I understand now why it happened. They used the home as equity to borrow money…

  16. This family should have educated themselves about the construction business and started out small. That’s alot of money to start a business; I hope they bounce back from this mess. Why extreme makeover do not help the homeless. There are so many people homeless they can build duplexes or something.

  17. i remember reading a while ago about several Habitat families losing their houses as well, because they took out home equity loans against the value of their (free) homes.

    and doesn’t this happen to some people who win the lottery? they get a big pile of money and run through it in a few years?

    i conclude that a chunk of cash is never the answer. learning how to manage cash may be, though.

  18. I think a lot of this could have been prevented. EMHE should have restrictions on homeowners about taking equity loans on their homes, like holding the deed to the property for a pre-determined amount of time. I think the couple wanted a way for self-improvement to better themselves, but, got over their heads about running a business that cost them the home and took shelter from their family. That’s a high price to pay for any ambition.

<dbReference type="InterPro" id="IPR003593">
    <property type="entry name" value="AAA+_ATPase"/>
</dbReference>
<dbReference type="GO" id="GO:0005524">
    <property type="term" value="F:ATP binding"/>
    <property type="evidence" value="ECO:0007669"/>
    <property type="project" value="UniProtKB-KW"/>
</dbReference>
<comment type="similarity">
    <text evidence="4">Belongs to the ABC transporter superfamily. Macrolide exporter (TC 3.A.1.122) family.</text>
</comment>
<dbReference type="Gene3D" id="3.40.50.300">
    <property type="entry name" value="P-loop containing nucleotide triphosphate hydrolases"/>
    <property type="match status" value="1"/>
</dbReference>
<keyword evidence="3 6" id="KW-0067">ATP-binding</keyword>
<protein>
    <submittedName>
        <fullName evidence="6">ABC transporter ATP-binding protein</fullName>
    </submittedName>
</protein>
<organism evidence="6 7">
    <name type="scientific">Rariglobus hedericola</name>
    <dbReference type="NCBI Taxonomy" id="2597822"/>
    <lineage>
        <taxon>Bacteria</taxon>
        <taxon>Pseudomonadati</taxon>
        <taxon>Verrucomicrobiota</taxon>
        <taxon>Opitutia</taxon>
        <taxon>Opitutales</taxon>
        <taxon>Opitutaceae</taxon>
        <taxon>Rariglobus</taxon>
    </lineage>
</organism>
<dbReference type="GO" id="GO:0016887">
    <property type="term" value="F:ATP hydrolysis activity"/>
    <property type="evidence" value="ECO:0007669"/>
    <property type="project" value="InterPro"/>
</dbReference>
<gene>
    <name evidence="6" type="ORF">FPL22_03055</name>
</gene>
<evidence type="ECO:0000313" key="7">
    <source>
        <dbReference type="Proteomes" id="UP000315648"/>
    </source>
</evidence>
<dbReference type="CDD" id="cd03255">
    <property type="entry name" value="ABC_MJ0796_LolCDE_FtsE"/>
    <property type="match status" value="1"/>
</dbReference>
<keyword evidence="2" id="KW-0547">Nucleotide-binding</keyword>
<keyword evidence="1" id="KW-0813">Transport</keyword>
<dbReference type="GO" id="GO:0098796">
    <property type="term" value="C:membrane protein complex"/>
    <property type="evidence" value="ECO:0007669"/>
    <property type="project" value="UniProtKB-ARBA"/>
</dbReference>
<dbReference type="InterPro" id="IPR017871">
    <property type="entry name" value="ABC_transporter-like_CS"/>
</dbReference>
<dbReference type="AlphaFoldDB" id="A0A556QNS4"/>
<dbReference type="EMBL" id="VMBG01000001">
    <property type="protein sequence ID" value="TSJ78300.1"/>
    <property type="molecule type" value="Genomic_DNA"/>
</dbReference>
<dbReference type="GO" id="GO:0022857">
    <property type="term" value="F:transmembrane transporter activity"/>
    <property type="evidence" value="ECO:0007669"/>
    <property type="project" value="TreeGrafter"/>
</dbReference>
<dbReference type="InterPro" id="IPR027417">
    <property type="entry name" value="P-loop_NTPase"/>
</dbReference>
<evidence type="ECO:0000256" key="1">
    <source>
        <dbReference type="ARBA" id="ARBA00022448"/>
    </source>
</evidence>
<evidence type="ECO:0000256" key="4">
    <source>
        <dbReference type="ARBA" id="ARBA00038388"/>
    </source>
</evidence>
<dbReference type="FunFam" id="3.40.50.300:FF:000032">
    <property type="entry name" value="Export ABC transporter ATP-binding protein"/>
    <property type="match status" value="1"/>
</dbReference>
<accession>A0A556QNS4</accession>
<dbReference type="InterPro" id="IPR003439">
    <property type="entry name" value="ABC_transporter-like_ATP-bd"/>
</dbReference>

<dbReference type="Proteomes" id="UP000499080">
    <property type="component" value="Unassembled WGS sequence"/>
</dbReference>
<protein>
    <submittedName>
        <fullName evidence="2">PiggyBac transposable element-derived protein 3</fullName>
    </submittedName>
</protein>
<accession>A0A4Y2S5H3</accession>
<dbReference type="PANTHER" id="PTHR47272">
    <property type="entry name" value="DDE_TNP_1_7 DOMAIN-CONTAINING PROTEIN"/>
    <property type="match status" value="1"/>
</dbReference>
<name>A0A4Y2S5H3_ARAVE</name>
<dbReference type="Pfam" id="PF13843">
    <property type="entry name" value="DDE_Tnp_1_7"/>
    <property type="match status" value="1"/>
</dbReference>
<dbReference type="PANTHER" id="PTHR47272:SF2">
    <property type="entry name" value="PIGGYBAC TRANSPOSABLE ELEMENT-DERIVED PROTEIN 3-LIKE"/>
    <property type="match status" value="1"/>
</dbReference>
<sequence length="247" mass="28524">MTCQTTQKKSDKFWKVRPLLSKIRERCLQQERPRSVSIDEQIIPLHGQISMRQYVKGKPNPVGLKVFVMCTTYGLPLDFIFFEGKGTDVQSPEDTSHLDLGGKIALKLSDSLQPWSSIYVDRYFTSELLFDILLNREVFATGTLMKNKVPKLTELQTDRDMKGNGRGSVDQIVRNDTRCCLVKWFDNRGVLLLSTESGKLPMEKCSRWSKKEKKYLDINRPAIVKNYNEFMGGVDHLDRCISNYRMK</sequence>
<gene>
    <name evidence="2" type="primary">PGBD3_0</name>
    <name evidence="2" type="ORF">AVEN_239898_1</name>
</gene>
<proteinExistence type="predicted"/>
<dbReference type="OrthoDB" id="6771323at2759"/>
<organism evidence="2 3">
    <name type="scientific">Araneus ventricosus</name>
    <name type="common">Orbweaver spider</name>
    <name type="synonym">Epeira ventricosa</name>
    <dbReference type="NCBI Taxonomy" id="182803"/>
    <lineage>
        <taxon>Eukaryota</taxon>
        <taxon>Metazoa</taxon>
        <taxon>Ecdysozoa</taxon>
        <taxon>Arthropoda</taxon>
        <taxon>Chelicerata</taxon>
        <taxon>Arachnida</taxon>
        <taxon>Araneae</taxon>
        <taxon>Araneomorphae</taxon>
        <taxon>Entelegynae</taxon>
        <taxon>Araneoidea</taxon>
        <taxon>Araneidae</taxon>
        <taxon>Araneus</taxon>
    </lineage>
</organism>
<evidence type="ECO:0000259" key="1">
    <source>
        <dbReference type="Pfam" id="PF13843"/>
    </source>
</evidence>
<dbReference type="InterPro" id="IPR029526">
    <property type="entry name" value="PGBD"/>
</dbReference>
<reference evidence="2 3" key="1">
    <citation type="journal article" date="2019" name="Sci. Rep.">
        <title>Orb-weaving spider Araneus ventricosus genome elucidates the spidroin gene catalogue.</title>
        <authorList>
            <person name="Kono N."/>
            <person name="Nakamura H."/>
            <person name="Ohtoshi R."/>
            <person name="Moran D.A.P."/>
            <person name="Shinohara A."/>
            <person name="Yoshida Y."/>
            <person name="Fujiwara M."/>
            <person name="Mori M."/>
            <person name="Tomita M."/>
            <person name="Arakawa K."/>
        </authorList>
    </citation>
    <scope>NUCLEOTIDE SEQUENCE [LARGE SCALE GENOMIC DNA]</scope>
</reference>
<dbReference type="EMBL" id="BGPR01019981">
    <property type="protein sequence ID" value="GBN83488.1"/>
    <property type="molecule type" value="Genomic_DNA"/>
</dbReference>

19. alot of u people are a perfect example of why this country is in the touble its in. U blame the source and not the means. Extreme makeover has the best intentions and put faith into the families doing the right thing.

    So its the people that get greedy thats the problem not the person that tries to help them. Most of these people get other money and benifits to help with costs. And to take off pressure in one area to turn the corner. Those oppurtunities are there these people need to take advantage.

    Dont blame the show blame the people.

  20. I agree with Mel above: “EMHE should have restrictions on homeowners about taking equity loans on their homes, like holding the deed to the property for a pre-determined amount of time”

    Before you ever get and keep any more income from any source, you must learn how to manage it. It is not hard, but requires diligence